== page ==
case appraisals involves the participation of an independent third party
Case appraisals are often used in property and financial disputes. The process involves the participation of an independent third party who is provided with all the relevant information and asking for an opinion on a likely outcome if the dispute should reach court action.
Case appraisal is meant to assess the merits of a case and is a way of determining whether a client has a strong enough case that will most likely be favourably decided by a court. Case appraisals can also guide the parties in their preparation for filing a court application and in the conduct of a trial because the process usually includes receiving advice on what evidence needs to be presented in court.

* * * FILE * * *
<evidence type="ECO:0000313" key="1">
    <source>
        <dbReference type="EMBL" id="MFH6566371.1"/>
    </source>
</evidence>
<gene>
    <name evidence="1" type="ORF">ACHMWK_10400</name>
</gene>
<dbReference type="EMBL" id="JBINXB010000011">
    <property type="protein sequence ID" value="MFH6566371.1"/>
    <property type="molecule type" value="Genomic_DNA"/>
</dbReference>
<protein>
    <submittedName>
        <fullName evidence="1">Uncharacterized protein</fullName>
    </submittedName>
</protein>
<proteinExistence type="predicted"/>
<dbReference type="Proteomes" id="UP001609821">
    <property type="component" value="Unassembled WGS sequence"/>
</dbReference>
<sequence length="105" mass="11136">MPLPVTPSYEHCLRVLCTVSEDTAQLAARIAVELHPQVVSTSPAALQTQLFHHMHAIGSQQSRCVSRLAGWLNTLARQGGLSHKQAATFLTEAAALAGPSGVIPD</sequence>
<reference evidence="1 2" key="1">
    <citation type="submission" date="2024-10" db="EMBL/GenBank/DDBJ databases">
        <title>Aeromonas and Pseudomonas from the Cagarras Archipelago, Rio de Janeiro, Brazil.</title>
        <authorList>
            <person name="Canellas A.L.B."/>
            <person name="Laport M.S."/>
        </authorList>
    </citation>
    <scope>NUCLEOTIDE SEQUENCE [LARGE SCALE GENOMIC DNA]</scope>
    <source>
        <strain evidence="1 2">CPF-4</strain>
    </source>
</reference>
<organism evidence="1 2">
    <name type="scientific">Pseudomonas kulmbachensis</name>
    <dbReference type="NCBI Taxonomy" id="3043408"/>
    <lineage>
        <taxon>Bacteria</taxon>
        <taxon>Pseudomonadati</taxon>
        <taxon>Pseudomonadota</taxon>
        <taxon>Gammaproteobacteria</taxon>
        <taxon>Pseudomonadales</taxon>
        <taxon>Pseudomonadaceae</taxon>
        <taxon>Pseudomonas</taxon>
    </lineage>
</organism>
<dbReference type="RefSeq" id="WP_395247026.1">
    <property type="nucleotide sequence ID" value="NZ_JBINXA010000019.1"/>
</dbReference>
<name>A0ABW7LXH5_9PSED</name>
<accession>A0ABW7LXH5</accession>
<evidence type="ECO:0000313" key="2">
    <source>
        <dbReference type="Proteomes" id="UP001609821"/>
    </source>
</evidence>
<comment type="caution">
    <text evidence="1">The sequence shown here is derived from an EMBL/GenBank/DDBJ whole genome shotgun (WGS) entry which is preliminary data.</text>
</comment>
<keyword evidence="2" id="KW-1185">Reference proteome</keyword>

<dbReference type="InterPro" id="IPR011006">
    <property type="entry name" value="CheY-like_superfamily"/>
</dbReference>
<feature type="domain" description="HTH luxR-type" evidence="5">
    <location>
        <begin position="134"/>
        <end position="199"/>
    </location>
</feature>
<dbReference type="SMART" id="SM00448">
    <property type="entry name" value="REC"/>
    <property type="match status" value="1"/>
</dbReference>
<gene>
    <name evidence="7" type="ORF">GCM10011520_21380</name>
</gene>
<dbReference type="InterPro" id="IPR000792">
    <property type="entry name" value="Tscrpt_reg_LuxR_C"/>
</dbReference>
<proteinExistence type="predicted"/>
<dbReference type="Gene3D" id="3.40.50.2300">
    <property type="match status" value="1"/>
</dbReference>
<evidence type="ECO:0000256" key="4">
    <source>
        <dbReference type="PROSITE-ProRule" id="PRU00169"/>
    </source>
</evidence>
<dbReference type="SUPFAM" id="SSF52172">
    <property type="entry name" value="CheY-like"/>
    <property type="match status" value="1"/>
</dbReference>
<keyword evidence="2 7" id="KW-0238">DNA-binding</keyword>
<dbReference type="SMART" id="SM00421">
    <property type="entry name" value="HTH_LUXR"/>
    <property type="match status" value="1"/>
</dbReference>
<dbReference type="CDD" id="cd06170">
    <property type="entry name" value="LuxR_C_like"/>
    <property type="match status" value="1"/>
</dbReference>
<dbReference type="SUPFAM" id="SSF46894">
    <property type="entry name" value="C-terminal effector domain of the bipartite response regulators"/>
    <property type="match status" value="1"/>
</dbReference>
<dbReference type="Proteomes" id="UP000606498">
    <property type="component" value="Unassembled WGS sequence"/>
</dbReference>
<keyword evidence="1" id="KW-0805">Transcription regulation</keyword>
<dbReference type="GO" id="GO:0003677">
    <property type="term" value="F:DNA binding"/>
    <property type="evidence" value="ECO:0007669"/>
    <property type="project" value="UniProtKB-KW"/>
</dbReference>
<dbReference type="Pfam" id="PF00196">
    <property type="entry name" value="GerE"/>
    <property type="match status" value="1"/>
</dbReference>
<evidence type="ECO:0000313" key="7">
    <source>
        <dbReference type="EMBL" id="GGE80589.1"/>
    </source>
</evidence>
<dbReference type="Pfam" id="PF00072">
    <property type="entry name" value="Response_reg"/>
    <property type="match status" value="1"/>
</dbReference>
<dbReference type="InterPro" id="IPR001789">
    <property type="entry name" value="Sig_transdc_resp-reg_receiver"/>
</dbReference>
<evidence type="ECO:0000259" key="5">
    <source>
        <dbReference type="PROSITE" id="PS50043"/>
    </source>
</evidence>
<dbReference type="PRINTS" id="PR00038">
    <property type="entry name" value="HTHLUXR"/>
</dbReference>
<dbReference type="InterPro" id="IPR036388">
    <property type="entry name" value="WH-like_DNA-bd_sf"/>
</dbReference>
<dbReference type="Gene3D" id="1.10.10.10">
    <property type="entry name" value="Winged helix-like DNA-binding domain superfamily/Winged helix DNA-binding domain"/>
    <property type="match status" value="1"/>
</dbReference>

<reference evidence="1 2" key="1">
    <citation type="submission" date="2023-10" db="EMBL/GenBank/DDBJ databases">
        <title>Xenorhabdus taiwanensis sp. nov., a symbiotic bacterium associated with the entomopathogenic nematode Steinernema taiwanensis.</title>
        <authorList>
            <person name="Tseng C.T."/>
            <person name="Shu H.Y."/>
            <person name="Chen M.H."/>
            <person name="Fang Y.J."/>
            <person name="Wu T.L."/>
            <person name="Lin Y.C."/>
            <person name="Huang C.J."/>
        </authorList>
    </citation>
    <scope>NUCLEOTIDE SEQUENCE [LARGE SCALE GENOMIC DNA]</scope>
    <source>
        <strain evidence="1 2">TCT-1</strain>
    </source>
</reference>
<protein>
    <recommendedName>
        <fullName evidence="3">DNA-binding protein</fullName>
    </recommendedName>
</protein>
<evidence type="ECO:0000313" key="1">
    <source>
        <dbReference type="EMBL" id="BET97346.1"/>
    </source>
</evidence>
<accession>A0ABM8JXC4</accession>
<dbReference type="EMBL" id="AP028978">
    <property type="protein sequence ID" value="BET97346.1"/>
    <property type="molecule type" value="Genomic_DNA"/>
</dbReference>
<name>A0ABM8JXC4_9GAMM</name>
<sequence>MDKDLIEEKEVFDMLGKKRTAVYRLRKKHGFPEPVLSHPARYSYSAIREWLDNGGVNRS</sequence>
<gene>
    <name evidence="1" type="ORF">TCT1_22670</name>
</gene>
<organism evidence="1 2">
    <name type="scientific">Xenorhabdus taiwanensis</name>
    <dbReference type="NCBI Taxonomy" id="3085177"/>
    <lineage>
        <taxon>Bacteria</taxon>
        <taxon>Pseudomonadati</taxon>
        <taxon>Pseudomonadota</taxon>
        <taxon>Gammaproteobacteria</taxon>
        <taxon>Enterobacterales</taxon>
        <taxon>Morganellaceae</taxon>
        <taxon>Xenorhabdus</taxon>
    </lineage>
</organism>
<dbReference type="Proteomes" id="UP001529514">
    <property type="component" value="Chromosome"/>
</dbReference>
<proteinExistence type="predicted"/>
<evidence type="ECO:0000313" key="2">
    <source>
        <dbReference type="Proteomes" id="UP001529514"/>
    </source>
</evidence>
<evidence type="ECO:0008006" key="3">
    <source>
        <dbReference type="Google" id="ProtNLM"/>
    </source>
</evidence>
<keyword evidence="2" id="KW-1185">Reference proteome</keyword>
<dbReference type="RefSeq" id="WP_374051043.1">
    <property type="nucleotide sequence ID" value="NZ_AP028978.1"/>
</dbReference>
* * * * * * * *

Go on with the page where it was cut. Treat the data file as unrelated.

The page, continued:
In the practice of family law, case appraisals are conducted by the lawyer of a party engaging the services of an expert, such as a financial expert or an accountant, to conduct the appraisal. In family law, the case appraisal is not a court process because it is conducted upon the initiative of a party who is still contemplating on whether to file a court application or not.
A case appraisal is appropriate in instances when
- The case has complex issues and the parties require guidance which evidence should be gathered and prepared before trial;
- A client desires an expert to provide opinion on whether to proceed to trial or not;
- A client simply wants an expert opinion on complicated property or financial issues;
- There is only a single issue that is in dispute.
Disclaimer : This article provides basic information only and is not a substitute for a professional or legal advice. It is prudent to obtain legal advice from a family lawyer.